I bet we're going to miss Tim McCarver more than we think.
Now, this is a little different than saying Tim McCarver was beloved, or even particularly, you know, good. Obviously, I'm saying the opposite of that: Watching McCarver be batted around on Twitter during FOX telecasts was sometimes as entertaining as the game itself. (Here are some selections from the All-Star Game.) For all McCarver's supposed insights back in the day -- Mets fans will swear up and down he once made sense -- it was difficult to find anyone who didn't think it was his time to go.
He'd been fading for years, and by the end, he was sounding less like an older Perd Hapley -- "the thing about scoring runs, it's that it helps you win" -- and more like your increasingly confused great-grandfather, wandering through a field somewhere, looking for a cat that died 45 years ago. This was perhaps best illustrated by his attempts to explain the obstruction call that cost the Red Sox Game 3.
But I come here not to bury Tim McCarver, but to praise him, sort of.
The thing about ripping on announcers during a game is that, well, it's fun. It was fun before Twitter, but being able to do it in real-time, with millions of other fans, has transformed the practice from the private act of screaming at the television into the dominant way we watch sports now. Within seconds of McCarver's bewildered, mystifying obstruction breakdown, Twitter had hundreds of jokes about it, some of them actually funny. ("If you type random words in a text-to-speech app you get Tim McCarver's explanation of the game 3 obstruction call.")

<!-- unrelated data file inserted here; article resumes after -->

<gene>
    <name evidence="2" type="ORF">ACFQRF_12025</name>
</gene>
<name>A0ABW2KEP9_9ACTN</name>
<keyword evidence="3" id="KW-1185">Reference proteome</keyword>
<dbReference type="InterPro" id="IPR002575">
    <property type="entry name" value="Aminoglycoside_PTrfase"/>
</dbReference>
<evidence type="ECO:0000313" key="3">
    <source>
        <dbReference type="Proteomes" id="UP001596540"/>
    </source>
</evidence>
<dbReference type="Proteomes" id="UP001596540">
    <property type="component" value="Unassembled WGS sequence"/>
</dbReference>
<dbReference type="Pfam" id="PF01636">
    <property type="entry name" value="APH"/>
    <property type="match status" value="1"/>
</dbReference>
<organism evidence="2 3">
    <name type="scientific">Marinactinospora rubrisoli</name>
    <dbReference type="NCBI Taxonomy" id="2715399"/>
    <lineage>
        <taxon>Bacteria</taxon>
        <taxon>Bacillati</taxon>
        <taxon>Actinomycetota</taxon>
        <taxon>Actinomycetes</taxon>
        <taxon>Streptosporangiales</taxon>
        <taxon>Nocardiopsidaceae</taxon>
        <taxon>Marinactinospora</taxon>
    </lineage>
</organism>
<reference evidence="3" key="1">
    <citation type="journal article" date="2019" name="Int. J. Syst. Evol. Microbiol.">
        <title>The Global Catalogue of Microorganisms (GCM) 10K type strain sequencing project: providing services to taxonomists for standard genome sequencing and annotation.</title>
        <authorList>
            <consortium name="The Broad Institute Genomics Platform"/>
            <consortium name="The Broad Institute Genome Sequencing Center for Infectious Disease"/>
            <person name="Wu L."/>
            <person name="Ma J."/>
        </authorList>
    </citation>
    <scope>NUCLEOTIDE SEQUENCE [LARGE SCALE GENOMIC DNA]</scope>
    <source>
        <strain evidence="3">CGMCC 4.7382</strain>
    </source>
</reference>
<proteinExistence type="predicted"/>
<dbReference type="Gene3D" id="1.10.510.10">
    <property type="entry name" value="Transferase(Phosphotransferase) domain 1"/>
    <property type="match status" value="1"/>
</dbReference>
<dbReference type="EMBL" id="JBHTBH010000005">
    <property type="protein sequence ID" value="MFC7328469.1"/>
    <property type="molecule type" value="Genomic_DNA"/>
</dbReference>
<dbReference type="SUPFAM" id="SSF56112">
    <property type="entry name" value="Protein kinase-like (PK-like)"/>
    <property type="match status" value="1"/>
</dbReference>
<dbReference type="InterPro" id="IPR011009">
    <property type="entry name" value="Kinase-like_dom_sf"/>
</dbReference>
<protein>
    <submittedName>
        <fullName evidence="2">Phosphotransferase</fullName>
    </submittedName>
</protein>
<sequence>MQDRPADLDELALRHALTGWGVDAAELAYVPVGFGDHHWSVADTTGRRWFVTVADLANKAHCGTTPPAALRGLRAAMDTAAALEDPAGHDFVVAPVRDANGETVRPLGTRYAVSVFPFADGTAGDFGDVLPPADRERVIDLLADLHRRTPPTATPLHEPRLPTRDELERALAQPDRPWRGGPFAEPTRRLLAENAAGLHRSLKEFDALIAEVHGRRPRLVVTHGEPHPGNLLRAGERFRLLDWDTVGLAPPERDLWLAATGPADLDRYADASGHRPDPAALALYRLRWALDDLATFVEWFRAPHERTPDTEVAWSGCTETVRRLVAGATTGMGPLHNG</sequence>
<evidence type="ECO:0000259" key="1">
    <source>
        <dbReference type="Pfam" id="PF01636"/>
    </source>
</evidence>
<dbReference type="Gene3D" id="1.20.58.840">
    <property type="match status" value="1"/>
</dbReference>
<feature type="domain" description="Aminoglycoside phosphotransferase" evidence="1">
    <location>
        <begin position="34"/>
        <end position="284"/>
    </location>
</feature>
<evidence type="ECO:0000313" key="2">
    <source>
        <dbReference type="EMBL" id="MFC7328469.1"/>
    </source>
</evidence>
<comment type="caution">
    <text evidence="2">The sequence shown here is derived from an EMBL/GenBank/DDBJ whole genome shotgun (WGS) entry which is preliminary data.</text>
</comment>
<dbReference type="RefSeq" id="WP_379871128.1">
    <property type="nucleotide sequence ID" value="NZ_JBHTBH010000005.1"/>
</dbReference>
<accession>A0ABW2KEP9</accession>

In many ways, announcers are, in fact, there for us to hate on; it is a large portion of the job description. Don Ohlmeyer famously once broadcast a game with no announcers, just radio silence, and it was infamously unwatchable; we want and need those guys there, in large part so we can complain about them. McCarver served this purpose as well as anyone ever has. After listening to McCarver call a game, particularly in the last five years or so, it was impossible not to be entertained -- even if it was by the increasing confusion and incompetence. It gave us all something to talk about, and that is, after all, why sports fans consume sports in the first place.
As an illustrative example: How about Billy Packer? The former Final Four announcer was despised in a way that not even McCarver was. McCarver is at least kindly befuddled; Packer had a willful, steely malevolence. Packer loved that you hated him, and he did everything he could to fuel your bile. He was a cranky, cantankerous, ornery old man; he thought he was the only person who understood a damn thing about college basketball and acted like it, almost disdainful of the stupid people who deigned to find enjoyment in the game that was rightfully his. He thought you were a moron, and cherished telling you precisely why; he was a professional mansplainer. Billy Packer was the Bob Knight of broadcasters, and I think you can make a case that he's the most hated announcer of all time. When he retired five years ago, people cheered, a vile despot finally deposed from office.
Here's the thing, though: Final Four broadcasts are so dull now. Clark Kellogg doesn't provide any more insight than Packer ever did, and his voice and personality is so bland and undistinguished that you barely notice he's talking at all. He becomes background noise, which very well might have been the goal; after 30-plus years of Packer, CBS decided they wanted someone who didn't try to make himself bigger than the game he was calling. But he's water: I can't think of a single thing Clark Kellogg has said in an NCAA tournament game, ever. He is blandly competent and unobtrusive and boring as hell.